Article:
Program provides free breakfast in classroom for students at Ochoco, Paulina elementaries

By Rachael Scarborough King / The Bulletin
Published: December 09. 2006 5:00AM PST

Along with roll call and the Pledge of Allegiance, students at Ochoco and Paulina elementary schools are now enjoying a filling breakfast during the first minutes of class every day.

The Crook County School District is rolling out a new “Breakfast in the Classroom” pilot program at Ochoco and Paulina. Every morning, the children receive a free breakfast that they can eat as they settle into the school day.

Jan Brieske, business manager for the Crook County School District, said the meal is supposed to supply 25 percent of the students’ daily caloric intake. The rotating menu includes cereal, fruit, bagels with cream cheese and hot items.

“When you go to this sort of a model you’re shifting your point of service from the cafeteria area to the classrooms.

You have to have a way of transporting the food … and still keep the temperature up and meet all the regulations,” Brieske said. “We’re maybe just a little timid to launch right out there and maybe do full-scale hot breakfast every day, but we’re working to see what works for our staff, our teachers and our students.”

Previously, both schools offered breakfast in the cafeteria before school started, but that meal has now been replaced with the classroom option.

Jan Boles, principal of Ochoco Elementary, said the program has been in place there since Nov. 27. In Paulina, the daily classroom breakfast started Nov. 1, teacher Jo Hoppe said. Both Boles and Hoppe said it has been a success so far.

“We really like it, from our morning exercise we get into the classroom quicker (and) the kids don’t make messes, which we thought they might,” Hoppe said. “They get longer to eat; they can eat at their leisure.”

Paulina and Ochoco were chosen because both schools have a high percentage of students receiving free or reduced-price lunch. The schools receive federal reimbursements for the number of free and reduced meals they serve, which make it possible to pay for breakfast for all students, including those who pay the regular price for lunch.

Each also has a large number of students that travel a long distance to school. That means that even if they eat breakfast before leaving the house, they may be hungry again by the time they get to school.

“I think our kids, so many of them have to get started so, so early, that they’re hungry by 8 o’clock,” Boles said. “Maybe they’re eating breakfast at 6 to get on the bus at 7, and some kids generally, they get themselves off to school and they might not eat.”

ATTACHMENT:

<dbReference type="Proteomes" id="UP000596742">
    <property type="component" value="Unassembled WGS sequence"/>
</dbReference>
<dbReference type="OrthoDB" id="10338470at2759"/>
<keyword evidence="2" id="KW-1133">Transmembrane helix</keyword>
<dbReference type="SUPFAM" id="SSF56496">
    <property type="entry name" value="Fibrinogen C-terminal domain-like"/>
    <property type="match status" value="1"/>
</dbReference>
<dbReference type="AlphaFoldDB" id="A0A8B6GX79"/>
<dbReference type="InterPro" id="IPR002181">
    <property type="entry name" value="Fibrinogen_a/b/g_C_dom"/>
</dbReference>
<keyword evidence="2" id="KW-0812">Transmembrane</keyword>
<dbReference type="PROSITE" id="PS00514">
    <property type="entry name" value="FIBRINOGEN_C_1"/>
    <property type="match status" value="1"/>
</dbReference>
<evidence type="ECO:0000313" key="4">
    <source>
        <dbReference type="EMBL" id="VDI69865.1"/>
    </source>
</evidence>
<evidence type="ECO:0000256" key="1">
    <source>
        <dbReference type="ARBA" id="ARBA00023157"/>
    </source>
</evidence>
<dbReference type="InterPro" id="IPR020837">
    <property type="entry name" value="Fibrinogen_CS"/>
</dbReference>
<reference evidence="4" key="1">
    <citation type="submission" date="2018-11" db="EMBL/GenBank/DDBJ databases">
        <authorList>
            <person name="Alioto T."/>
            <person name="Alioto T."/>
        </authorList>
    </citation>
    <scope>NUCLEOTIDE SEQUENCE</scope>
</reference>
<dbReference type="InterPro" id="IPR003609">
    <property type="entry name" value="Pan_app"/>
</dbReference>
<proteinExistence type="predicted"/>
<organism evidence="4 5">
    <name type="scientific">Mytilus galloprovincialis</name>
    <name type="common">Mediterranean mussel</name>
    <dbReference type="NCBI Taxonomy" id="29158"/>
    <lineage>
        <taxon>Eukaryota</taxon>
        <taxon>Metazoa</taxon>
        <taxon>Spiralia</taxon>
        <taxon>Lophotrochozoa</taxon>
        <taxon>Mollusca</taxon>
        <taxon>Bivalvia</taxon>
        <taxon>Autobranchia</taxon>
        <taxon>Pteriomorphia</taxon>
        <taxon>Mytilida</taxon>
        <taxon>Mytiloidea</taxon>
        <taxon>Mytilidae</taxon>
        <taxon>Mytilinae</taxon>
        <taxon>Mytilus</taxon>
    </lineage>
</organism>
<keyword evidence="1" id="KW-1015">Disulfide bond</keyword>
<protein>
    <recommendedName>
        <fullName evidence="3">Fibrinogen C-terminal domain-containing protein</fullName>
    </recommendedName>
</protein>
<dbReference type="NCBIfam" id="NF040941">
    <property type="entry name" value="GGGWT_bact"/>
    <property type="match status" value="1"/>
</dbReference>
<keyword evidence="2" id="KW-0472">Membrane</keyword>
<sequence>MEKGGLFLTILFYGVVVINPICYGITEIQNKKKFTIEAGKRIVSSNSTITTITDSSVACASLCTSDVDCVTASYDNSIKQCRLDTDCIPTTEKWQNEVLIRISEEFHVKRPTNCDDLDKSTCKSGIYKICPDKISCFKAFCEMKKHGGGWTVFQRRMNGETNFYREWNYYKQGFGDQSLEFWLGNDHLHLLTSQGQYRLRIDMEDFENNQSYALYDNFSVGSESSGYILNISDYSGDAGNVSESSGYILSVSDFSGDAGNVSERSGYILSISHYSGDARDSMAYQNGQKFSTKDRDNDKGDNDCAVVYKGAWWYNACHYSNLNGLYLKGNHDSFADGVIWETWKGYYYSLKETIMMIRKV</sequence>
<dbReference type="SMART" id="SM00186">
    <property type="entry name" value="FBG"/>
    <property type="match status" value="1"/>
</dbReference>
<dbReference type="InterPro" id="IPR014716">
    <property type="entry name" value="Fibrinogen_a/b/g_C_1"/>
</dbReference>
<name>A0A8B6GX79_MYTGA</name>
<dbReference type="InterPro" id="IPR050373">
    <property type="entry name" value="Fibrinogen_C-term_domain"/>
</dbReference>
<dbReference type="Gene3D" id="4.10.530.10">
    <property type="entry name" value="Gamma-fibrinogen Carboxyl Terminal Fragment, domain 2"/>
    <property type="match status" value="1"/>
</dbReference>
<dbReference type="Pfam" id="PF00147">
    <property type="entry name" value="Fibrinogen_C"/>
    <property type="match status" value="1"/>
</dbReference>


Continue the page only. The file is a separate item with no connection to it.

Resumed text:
Brieske said all Crook County schools serve breakfast before the beginning of the school day. Based on the results with the Ochoco and Paulina pilot program, breakfast in the classroom may expand to other schools.

The Bend-La Pine school district has had a similar program in place at some schools since 1998, said Terry Cashman, assistant director of operations for the district. Breakfast in the classroom is now offered at La Pine, Bear Creek and Juniper elementary schools and La Pine Middle School, all of which have at least 50 percent of the students receiving free or reduced-price lunch.

Cashman said the program has been a hit with students and teachers. The number of children eating breakfast every day since in-class breakfast has been available rose from 1,500 to 4,200, he said.

“One of the concerns was that they might lose curriculum time, but most of the teachers have tied it into part of their curriculum day, so it has an impact,” Cashman said. “We’ve had reports of less disciplinary issues, and kids are staying better on task because they’re not worrying about being hungry.”Hoppe said she has seen better performance in students at Paulina Elementary so far. At Ochoco Elementary, Boles said it is too soon to tell what effect daily breakfast will have, but the students are excited about it.

“In fact, I had a little kid the other day who told me he had the opportunity to not come to school on time, and I said, ‘You did? Well what changed your mind?’ ” Boles said. “And he said, ‘I was hungry, I wanted to come in for breakfast.'”

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